The chairman of the Prince William Board of County Supervisors announced Tuesday that he perceives a spike in violent crime and that he believes Prince William needs 260 more police officers — which would increase the size of the force by more than 40 percent.
Corey Stewart’s announcement of a crime wave is based on few statistics but instead on a handful of visible incidents that have spooked residents in the past four weeks.
The county has had one homicide in the calendar year, a puzzling and disturbing shooting in a Woodbridge grocery store in February. Three men entered the store, opened fire, and left without stealing anything, all in under nine seconds. A 21-year-old mother, Glenda Coca-Romero, was killed, and her co-worker at the store was injured.
Police have asked for information on the as-yet-unsolved murder and have offered an $11,000 reward in conjunction with the FBI. According to an affidavit, police have identified a suspect thanks to tips from community members.
Stewart also mentioned a fight in February between about 20 members of rival gangs at Potomac Mills Mall, which led to the arrest of three teenage boys.
And the weekend before Stewart’s news conference about crime, county police responded to three sexual assaults in the Manassas area. In two of the cases, suspects, who were known to the victims, were arrested quickly. A suspect has not been identified in the third case, in which a 40-year-old woman awoke to find a stranger assaulting her in her bed.
In early March, Stewart (R-At Large) sent an e-mail to county residents with the subject “Spike in Crime.” But Jonathan Perok, a police spokesman, said he was unaware of “any particular spike in crime” in recent weeks.
From 2011 to 2012, the county’s violent crime rate increased by 9 percent, driven mostly by a large increase in rapes, which included many rapes committed in prior years but reported in 2012. The rates of murder, aggravated assault, and property crimes all decreased in 2012. The police department has not yet made statistics available for 2013.
At Tuesday’s Board of County Supervisors meeting, Stewart directed the county executive and police department to study the recent crimes to see if they revealed any trends. And he asked that the findings be available in time for the supervisors to consider them in their budgeting process, which will end in April.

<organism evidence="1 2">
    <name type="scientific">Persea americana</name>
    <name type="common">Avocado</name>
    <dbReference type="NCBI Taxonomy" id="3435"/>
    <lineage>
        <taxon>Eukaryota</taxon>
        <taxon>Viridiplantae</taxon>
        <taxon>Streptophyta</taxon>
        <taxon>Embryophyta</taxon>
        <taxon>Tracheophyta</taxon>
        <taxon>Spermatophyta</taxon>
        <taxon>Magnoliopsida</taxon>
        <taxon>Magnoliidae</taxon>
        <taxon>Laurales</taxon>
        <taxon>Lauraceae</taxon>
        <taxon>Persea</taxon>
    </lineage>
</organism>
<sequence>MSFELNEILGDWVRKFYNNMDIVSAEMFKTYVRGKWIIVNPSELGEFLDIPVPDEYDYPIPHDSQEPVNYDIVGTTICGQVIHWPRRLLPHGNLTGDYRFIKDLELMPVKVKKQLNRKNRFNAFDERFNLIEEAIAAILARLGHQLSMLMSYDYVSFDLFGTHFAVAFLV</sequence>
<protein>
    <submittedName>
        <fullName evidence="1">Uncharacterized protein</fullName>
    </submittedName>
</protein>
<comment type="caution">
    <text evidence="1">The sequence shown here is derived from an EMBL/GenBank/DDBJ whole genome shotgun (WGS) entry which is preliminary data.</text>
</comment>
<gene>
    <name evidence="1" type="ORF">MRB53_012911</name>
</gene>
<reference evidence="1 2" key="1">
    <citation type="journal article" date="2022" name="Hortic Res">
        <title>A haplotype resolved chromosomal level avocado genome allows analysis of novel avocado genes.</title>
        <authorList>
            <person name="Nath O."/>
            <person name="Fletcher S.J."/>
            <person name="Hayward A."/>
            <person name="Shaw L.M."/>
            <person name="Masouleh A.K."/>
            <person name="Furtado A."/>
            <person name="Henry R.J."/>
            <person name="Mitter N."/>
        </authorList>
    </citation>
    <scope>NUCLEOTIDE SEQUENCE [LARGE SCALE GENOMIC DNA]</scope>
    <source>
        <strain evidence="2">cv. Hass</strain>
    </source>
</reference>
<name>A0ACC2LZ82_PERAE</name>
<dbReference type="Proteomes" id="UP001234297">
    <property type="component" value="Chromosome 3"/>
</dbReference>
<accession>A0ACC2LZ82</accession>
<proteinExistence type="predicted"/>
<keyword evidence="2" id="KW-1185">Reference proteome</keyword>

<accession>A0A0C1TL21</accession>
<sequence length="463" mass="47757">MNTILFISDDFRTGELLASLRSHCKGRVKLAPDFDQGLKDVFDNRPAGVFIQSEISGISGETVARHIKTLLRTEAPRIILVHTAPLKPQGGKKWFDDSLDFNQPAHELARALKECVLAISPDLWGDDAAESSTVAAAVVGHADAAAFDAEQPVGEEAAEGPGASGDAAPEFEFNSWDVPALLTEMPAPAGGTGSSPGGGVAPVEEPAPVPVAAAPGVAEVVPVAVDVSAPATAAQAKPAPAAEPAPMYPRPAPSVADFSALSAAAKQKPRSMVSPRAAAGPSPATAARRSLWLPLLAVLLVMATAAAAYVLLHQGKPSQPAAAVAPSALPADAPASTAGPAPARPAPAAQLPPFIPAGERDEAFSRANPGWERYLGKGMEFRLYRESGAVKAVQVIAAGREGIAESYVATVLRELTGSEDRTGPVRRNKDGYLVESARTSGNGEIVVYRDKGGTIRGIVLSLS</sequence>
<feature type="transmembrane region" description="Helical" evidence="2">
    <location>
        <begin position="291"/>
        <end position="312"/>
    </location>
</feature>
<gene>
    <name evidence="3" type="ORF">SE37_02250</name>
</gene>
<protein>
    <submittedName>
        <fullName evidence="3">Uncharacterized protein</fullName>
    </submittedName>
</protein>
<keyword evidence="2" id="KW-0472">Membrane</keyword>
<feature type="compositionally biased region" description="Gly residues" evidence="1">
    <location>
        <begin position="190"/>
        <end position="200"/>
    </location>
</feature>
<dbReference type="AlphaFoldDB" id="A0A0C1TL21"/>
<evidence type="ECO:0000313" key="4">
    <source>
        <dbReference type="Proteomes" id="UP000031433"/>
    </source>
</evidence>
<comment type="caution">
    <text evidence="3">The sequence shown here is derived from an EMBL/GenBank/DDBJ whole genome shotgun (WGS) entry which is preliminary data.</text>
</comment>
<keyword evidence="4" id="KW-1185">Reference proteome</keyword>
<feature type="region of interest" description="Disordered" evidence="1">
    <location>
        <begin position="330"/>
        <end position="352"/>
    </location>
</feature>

Stewart said his top priority for the fiscal year 2015 budget will be increasing the size of the county’s public safety staff. To fund the new hires, he has supported a tax rate that would raise the average residential tax bill by about 5 percent.
“We have not hired the number of officers required to keep up with the population over the past seven years,” Stewart said Tuesday. Citizens in the fast-growing county, he said, “are very concerned about this perceived or real spike in crime.”
He said that he would like to see the department of 610 officers grow to 870, ideally. In the past three years, the department hired 10, 12, and 14 new officers, according to Stewart’s staff.
“If we only hire five new police officers this year, we will be shirking our responsibility for the most important responsibility we have as a board, public safety,” Stewart said.
He drew a connection to several other issues that have come up frequently as the county formulates its budget: class sizes and sports fields. “It’s all interrelated. If the schools are overcrowded, if the kids can’t get onto the fields, it goes without saying that they’re going to find something else to do. And it might not be a very good thing.”
Supervisor Peter Candland (R-Gainesville), who has been the most vocal proponent of a smaller budget on the board, said he supported a study of crime in the county but was not convinced there was any unusual problem. “The experts are saying it’s not a trend. We need to listen to them very carefully before we make a budget decision based on a knee-jerk reaction,” he said. “We don't want to worry anyone if there’s not a problem.”